Zero Emission Vehicle Infrastructure Program
Transportation accounts for approximately 25% of Canada’s greenhouse gas emissions (GHG), of which almost half comes from passenger cars and light trucks. The Government of Canada is steadfast in its conviction that the electrification of Canada’s light-duty vehicles as well as a shift to cleaner fuels are key to the decarbonisation of our transportation sector. In fact, Canada’s strengthened climate plan, A Healthy Environment and A Healthy Economy, highlighted that building a stronger, cleaner transportation system as Canada recovers from the pandemic, is an investment that will pay off — delivering economic and environmental benefits for decades to come.
This is why the Government of Canada has set a mandatory target for all new light-duty cars and passenger trucks to be zero-emission by 2035, accelerating Canada’s previous goal of 100% sales by 2040. Driving down transportation emissions is critical to achieving the Government’s more ambitious climate change commitments and is consistent with the global shift toward zero-emission vehicles. While the Government of Canada has already invested over $1 billion to support increased zero-emission vehicle adoption, it will pursue a combination of investments and regulations to help Canadians and industry in this transition.
The Zero Emission Vehicle Infrastructure Program (ZEVIP) is a $680 million initiative ending in 2027 and its objective is to address the lack of charging and refuelling stations in Canada; one of the key barriers to ZEV adoption, by increasing the availability of localized charging and hydrogen refuelling opportunities where Canadians live, work, and play.
This funding will be delivered through cost-sharing contribution agreements for eligible projects that will help meet the growing charging and refuelling demand.
The Request for Proposals (RFP) focusing on public places, on-street, multi-unit residential buildings, workplaces and vehicle fleets closed on August 11, 2022. NRCan will target having funding decisions by late 2022.
The program targets multiple infrastructure streams as described below.
The program will support electric vehicle charging infrastructure deployment in parking areas intended for public use. Parking areas can be privately or publicly owned and operated.
Examples of public places include, but are not limited to: service stations; retail; restaurants; arenas; libraries; medical offices; park and ride; etc.
The program will support electric vehicle charging infrastructure deployment on-street. On-street charging is considered charging infrastructure for public use and is managed by local governments.
The program will support zero-emission infrastructure deployment at workplaces. A workplace is defined as a location where employees perform duties related to a job. For the purpose of the program, the charging or hydrogen refuelling infrastructure must be primarily used by the employees.
Charging or hydrogen refueling infrastructure installations at a private residence even if a business is registered at the same address, are not included in this category.
Multi-Unit Residential Buildings (MURBs)
The program will support electric vehicle charging infrastructure deployment in multi-unit residential buildings (MURBs). MURB charging is defined as infrastructure in parking spaces where people live. For the purpose of the program, to be designated as a MURB the building must have a common entrance and include a minimum of three (3) storeys or a footprint greater than 600 m2.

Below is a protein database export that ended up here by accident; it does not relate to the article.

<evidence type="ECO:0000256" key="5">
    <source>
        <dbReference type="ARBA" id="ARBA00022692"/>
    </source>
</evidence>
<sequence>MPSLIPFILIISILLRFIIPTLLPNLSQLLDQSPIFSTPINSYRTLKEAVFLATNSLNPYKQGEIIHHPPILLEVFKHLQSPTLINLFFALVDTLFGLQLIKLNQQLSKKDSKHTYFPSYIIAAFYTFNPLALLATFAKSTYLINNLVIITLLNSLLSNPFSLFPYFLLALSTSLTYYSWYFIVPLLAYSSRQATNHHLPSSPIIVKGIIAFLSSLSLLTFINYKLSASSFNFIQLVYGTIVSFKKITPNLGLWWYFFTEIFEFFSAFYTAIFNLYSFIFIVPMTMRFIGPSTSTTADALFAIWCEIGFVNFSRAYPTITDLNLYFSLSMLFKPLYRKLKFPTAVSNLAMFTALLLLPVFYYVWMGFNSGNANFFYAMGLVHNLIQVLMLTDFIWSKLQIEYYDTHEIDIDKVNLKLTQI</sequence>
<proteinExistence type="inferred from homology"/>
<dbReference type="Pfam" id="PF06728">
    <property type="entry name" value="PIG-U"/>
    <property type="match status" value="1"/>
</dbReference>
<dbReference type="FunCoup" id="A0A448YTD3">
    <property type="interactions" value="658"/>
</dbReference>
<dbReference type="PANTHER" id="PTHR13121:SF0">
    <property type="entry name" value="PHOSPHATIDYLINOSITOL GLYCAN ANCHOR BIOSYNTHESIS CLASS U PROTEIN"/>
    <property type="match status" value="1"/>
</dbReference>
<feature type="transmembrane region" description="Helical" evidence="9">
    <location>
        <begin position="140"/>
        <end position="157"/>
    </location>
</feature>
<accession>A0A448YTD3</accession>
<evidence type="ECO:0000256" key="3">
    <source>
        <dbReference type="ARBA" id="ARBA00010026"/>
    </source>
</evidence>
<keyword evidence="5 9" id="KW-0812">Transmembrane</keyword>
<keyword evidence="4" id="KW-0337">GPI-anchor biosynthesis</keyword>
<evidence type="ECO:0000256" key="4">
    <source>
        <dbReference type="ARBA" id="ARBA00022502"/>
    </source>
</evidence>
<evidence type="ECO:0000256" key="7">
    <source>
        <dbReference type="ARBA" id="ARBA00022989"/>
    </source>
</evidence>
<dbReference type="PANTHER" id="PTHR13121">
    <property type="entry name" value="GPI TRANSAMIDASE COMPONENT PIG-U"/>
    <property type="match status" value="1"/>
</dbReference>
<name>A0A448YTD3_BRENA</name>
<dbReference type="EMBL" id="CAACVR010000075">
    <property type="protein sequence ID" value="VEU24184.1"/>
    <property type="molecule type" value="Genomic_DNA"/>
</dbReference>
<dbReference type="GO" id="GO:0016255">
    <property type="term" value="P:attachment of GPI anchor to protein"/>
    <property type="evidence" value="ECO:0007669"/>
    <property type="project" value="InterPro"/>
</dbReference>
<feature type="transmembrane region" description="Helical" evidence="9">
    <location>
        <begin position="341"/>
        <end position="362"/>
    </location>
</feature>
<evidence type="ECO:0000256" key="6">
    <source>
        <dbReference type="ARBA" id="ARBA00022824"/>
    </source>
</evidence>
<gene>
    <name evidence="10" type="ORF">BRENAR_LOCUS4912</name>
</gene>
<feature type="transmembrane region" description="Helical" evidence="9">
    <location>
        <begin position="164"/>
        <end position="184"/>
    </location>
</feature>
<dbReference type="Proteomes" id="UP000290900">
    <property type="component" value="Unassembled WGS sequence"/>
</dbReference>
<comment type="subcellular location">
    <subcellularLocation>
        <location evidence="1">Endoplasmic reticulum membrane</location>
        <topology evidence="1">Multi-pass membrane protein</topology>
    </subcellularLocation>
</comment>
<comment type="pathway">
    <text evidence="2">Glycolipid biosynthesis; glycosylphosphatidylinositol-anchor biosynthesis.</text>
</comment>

Commercial and Public Fleets (on-road)
Commercial and public fleets are composed of on-road vehicles and are managed by common ownership. These fleets are used in support of organizational or business operations and activities.
On-road commercial and public fleets include but are not limited to: light, medium or heavy-duty vehicles, taxies, last-mile delivery vehicles, or municipal utility vehicles.
How much can you receive?
NRCan’s contribution through this Program will be limited to fifty percent (50%) of Total Project Costs up to a maximum of five million dollars ($5,000,000) per project and up to a maximum of two million dollars ($2,000,000) per project for Delivery Organizations. Applications from Ultimate Recipient to Delivery Organizations will be limited to less than $100,000.
The maximum funding per type of infrastructure is as follows:
|Type of Infrastructure||Output||Maximum Funding||Maximum Funding for Indigenous businesses and communities|
|Level 2 (208 / 240 V) connector||3.3kW to 19.2kW||Up to 50% of total project costs, to a maximum of $5,000 per connector||Up to 75% of total project costs, to a maximum of $7,500 per connector|
|Fast charger||20kW to 49kW||Up to 50% of total project costs, to a maximum of $15,000 per charger||Up to 75% of total project costs, to a maximum of $22,500 per charger|
|Fast charger||50kW to 99Kw||Up to 50% of total project costs, to a maximum of $50,000 per charger||Up to 75% of total project costs, to a maximum of $75,000 per charger|
|Fast charger||100 kW to 199 kW||Up to 50% of total project costs, to a maximum of $75,000 per charger||Up to 75% of total project costs, to a maximum of $112,500 per charger|
|Fast charger||200 kW and above||Up to 50% of total project costs, to a maximum of $100,000 per charger||Up to 75% of total project costs, to a maximum of $150,000 per charger|
|Hydrogen refuelling station||Dispensing at 350 bar minimum for medium and heavy-duty vehicles and 700 bar minimum for light-duty vehicles||Up to 50% of total project costs, to a maximum of $1,000,000 per site||Up to 75% of total project costs, to a maximum of $1,500,000 per site|
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